Article Link: http://www.exchangepress.com/article/you-wanna-be-what-be-realistic-a-reflection-on-black-boys-dreaming/5026672/
“Dream bigger, Black Boy, Dream Bigger! For your dreams are valuable. No one can take those away from you.”
—Martellus Bennett, Dear Black Boy (2019)
“I am an invisible man... I am a man of substance, of flesh and bone, fiber and liquids, and I might even be said to possess a mind. I am invisible, simply because people refuse to see me.”
—Ralph Ellison, Invisible Man (1952)
“What happens to a dream deferred? Does it dry up like a raisin in the sun? Or fester like a sore—and then run.”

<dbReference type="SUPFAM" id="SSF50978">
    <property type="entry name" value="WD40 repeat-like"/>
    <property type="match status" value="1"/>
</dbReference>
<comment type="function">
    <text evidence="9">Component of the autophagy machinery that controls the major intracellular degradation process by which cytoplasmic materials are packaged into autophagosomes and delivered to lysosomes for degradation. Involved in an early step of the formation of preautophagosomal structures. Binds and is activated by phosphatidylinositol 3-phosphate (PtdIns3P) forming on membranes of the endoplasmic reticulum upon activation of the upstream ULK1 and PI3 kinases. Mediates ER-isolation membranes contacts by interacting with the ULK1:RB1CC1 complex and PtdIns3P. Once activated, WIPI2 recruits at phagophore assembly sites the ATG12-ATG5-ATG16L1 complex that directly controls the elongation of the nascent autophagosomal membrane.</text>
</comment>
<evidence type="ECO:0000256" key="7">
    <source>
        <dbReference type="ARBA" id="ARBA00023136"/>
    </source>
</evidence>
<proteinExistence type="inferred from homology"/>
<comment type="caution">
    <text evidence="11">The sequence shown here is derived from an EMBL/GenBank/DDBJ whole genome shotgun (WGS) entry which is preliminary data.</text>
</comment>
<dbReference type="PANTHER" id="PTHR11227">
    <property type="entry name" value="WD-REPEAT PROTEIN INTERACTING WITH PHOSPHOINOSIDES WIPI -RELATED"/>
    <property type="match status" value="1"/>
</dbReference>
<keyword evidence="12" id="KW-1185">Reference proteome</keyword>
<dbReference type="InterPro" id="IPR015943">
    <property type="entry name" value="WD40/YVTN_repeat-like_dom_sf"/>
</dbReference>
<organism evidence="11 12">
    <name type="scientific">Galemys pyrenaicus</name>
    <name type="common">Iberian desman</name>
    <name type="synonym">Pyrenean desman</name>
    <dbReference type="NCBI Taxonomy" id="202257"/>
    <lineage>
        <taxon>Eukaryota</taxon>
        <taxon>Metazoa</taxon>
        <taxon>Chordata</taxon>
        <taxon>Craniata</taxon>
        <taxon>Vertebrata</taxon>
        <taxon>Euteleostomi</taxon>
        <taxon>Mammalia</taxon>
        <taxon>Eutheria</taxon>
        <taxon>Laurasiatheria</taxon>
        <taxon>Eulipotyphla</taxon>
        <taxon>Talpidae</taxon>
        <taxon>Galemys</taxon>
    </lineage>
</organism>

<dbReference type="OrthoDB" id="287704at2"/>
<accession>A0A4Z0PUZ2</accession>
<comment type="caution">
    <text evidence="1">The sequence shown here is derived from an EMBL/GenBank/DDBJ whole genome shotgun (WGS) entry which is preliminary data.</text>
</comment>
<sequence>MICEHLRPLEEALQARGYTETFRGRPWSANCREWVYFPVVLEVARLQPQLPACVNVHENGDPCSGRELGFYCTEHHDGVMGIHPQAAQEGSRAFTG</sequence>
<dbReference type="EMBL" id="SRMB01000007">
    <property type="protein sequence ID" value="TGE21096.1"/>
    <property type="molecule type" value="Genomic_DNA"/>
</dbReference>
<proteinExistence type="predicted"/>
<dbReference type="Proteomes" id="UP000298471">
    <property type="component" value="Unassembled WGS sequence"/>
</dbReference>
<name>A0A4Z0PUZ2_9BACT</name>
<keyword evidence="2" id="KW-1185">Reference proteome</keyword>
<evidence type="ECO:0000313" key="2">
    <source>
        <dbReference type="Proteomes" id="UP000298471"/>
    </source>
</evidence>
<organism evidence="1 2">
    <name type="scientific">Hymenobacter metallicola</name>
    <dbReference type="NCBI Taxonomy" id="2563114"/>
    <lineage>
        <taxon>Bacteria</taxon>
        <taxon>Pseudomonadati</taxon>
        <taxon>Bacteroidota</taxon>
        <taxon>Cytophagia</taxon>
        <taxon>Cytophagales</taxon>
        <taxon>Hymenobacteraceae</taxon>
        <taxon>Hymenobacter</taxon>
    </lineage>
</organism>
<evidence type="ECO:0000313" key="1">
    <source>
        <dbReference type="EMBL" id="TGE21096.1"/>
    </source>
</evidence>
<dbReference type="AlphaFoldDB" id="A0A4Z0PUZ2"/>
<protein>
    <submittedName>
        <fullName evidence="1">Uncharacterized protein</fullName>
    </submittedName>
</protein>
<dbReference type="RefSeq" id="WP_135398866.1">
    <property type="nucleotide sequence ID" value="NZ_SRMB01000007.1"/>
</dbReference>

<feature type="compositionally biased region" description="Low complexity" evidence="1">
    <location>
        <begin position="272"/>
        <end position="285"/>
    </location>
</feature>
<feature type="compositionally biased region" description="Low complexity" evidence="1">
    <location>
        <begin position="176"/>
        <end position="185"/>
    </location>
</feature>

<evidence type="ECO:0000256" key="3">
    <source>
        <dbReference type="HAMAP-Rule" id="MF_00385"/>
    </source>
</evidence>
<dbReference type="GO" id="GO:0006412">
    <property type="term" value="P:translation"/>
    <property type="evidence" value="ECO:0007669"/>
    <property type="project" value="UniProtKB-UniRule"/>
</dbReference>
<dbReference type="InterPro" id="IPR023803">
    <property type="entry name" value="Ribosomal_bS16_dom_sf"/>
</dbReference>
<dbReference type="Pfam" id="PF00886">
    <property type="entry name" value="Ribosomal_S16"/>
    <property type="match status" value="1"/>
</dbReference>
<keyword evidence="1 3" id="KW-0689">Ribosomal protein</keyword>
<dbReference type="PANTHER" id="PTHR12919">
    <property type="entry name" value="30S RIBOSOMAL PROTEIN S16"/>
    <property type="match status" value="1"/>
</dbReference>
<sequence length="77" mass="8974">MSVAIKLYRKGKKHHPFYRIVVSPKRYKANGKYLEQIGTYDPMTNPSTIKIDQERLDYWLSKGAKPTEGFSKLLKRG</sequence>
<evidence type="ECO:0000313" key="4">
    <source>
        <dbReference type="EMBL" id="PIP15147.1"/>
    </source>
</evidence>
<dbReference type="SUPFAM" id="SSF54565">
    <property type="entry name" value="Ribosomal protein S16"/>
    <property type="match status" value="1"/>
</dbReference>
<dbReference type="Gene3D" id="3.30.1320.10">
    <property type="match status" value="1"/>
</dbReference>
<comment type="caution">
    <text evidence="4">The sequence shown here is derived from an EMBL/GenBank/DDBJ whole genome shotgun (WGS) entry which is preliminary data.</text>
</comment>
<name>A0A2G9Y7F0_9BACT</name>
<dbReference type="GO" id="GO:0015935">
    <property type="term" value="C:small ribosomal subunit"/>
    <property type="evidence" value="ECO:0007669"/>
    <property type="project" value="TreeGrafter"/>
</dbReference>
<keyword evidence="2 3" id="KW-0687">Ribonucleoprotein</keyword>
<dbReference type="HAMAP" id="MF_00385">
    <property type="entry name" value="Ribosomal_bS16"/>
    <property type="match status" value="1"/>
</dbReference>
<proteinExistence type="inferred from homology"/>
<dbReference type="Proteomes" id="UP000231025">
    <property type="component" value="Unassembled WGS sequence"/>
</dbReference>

—Langston Hughes, Harlem (1951)
Dreams matter. When you were a child, what were your dreams and aspirations? Whatever your dreams were (and still are), dreams are vital for stimulating, nurturing, and sustaining children’s self-explorations, joys, pleasures, curiosities, creativities, overall social-emotional well-being, and love of learning. As two children of Black parents, we were taught how dreams and dreaming were foundational to the Black community. Black dreams are damn-near magical. They can break generational curses, (re)make social worlds, make us visible, help us heal from past oppressions, and envision Black futures beyond the structures imposed upon us. Our parents (and ancestors) undeniably knew how valuable Black dreams were, especially living in a country that ...